Technocracy would not be the term for me, rather, cinemaesthesia—a term I coined. I feel that human beings in the 21st century are living cinemaesthetically, and that is a key element of the play. This theme is very much where I find myself in the present moment, in its pathology and its diagnosis. Technology and human nature are not opposites. Love it and/or hate it, technology is an expression of human nature that also shapes the development of human nature. Awareness of this is pretty much required for being awake these days. Techné means “knowing how” to do something. Grammar and syntax are technical inventions that are still emerging; the invention of the alphabet was a powerful technological innovation. Technology has brought great success to the human species, and as we all know, this very success is threatening our survival and is bringing the extinction of countless species. To examine honestly and genuinely the powers of technology requires nothing less than an examination of ourselves—individually and as a species. That is to state my own motivation as playwright and artist.

 

 

11. Do you hope for your creative work to achieve some kind of ideological influence? Do you see the dramatic form as particularly effective for this?

 

I hope to achieve influence, yes, of a particular sort. No one can claim to be free of ideology, but I’m not sure how I could place myself ideologically. At the core of the human condition, and planetary condition, today is the enigma of how we are living out our symbolic—shall we say ideological?—nature, and the basic elements of food, water, air, shelter, energy for a rapidly expanding global population. Clearly, generations now living are participating in magnitudes of change on planet Earth without precedent in human experience. Every day that we live and breathe, every one of us, everywhere, is an unprecedented day when we recognize that we are living in an intensifying global state of emergency. Since I find that I have various opportunities to communicate, I am committed to those possibilities, so long as this heart beats and I occupy space! I am profoundly drawn to stage productions, and I have a life-long involvement in film and other media as well. I do want to reach the world—and we did that in Without Why. Reaching the world does not depend on audience size, but rather on audience discernment—connection—along with the awareness of cast, crew, musicians, and everyone involved in the production.

 

 

12. Did you feel that any of the play's messages or techniques were a hard sell for the audience? Were there aspects of the play that the audience seemed to agree with readily? Did any of this come as a surprise?

 

The play uses some advanced devices script-wise and production-wise that may have challenged some. And of course, there are definitely weak spots in the script that I wish I could have improved. That said, there were many aspects of the play that many audience members connected with readily, yes. This was our intention, all of us, but it was still a wonderful surprise to me to discover, hey, somehow it worked!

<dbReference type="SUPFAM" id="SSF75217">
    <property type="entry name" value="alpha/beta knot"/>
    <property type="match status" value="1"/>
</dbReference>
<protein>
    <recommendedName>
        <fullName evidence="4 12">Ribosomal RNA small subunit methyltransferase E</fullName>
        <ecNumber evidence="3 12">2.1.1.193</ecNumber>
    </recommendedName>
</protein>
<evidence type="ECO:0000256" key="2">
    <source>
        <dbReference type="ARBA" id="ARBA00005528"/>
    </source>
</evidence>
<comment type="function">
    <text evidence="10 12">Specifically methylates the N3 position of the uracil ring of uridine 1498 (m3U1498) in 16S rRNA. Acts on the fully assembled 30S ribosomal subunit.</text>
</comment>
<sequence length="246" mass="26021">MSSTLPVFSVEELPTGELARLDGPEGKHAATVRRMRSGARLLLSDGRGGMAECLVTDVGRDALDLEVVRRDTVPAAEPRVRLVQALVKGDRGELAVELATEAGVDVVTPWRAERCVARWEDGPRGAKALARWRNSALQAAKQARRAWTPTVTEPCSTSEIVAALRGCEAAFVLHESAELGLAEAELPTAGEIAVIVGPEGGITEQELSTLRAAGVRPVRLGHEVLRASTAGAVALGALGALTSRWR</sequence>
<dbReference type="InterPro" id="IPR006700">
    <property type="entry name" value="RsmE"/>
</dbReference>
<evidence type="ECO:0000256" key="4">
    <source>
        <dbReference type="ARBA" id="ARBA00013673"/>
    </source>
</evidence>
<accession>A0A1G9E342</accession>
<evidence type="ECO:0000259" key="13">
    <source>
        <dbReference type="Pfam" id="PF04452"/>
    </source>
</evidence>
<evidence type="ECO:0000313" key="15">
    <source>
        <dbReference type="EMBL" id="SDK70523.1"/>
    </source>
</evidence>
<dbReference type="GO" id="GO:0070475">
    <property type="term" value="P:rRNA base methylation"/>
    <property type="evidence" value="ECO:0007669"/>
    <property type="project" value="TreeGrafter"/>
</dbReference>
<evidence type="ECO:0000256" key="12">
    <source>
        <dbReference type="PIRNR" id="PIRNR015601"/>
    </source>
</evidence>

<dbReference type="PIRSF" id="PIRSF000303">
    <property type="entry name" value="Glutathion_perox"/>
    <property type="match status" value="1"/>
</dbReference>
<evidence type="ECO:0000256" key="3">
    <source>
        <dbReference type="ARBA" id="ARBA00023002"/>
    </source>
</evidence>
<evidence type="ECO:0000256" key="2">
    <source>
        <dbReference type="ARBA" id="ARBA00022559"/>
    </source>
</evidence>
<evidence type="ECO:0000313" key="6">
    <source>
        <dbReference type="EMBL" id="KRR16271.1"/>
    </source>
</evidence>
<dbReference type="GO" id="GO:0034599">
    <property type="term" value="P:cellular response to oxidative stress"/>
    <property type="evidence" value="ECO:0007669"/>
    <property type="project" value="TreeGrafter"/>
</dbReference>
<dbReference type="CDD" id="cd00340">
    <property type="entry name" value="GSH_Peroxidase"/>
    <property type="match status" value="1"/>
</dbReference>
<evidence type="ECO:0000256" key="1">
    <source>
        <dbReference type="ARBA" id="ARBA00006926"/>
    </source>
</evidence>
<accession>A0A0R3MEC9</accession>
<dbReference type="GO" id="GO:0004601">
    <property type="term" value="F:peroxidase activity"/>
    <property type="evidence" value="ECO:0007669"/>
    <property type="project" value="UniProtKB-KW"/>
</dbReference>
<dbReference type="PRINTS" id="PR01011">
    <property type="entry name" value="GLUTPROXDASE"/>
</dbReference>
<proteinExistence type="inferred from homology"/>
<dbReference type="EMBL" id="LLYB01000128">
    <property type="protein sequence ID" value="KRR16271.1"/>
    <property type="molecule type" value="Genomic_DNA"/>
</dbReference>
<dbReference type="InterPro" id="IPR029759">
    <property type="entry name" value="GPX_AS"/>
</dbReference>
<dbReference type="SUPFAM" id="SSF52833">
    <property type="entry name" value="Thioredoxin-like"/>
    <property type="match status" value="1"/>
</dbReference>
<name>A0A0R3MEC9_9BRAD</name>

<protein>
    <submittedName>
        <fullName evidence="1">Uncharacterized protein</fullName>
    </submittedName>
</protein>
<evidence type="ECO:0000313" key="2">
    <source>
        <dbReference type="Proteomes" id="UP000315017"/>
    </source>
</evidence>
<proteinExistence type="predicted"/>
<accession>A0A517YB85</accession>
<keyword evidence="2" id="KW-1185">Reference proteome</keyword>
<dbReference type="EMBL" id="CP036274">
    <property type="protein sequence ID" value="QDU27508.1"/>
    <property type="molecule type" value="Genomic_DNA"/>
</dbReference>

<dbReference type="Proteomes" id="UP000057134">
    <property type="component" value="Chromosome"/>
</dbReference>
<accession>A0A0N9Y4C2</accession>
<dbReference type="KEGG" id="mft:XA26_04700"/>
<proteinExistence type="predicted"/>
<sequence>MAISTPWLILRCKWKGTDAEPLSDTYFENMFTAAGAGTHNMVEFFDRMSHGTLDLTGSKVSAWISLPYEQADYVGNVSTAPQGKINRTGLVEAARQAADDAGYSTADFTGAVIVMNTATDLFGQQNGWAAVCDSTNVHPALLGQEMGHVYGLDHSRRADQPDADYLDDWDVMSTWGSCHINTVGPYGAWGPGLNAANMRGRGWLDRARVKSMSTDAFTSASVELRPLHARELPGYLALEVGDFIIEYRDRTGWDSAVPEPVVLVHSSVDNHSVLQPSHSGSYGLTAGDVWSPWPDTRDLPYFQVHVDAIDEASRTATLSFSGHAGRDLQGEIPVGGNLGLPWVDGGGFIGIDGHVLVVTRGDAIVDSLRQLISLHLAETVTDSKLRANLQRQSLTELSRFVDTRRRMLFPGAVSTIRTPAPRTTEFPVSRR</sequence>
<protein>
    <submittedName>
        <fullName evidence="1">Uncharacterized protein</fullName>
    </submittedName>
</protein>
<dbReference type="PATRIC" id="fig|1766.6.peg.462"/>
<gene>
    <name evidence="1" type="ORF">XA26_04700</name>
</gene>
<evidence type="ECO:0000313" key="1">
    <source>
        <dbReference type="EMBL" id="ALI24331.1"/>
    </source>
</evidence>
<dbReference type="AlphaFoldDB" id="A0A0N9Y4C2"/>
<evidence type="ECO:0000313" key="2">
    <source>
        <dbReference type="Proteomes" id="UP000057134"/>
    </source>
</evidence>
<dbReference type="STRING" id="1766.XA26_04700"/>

13. What kinds of feelings or actions would you hope your play would inspire?

 

The messages of the play were numerous and plain-spoken (sometimes too plain-spoken, probably). Cinemaesthesia expresses for me the intention and the message very simply: We are connected in our disconnections. As long as it is possible to choose other-than numbness, then I will choose aliveness and I will reach out to others in aliveness (which includes, of course, the reality that we are all also, always, dying). I walk on feet of clay, but I am committed to walking onward as long as I can, eyes wide open, into a future that is dangerous. Whether we realize that or not, all of us human beings are now—right now—walking together into a future that is very dangerous. The next script that I am writing is titled The Plant (referring to the building of an chemical plant in a rural area of the Southern Appalachians in the 1920s); this script has as an epigram the famous phrase of Alfred North Whitehead: “It is the business of the future to be dangerous.” Facing the Void means respecting the missing information—what we do not know, cannot predict, and cannot control. Surely it is an ultimate human arrogance to think that we can know enough and predict enough to control the future. I don’t think we are facing reality—as performers and audiences—if we are not aware just how dangerous things are. We are experiencing planetary emergencies in so many dimensions that we can hardly recognize them all. The practice of these art forms is my personal faithfulness, reaching out to all living, through the abyss, accepting the Void and even learning to love the Void. We cannot disconnect; none of us can—what are we going to do? In the process of writing The Plant, I again embrace the attitude of why ask why? I trust these forms as they appear, if they appear, and they are, and am devoted to this work. I hope to inspire a deeper sense of urgency and a greater sense of interconnectedness—which is to say lovingkindness and compassion, however incomprehensible that might sound—in the world.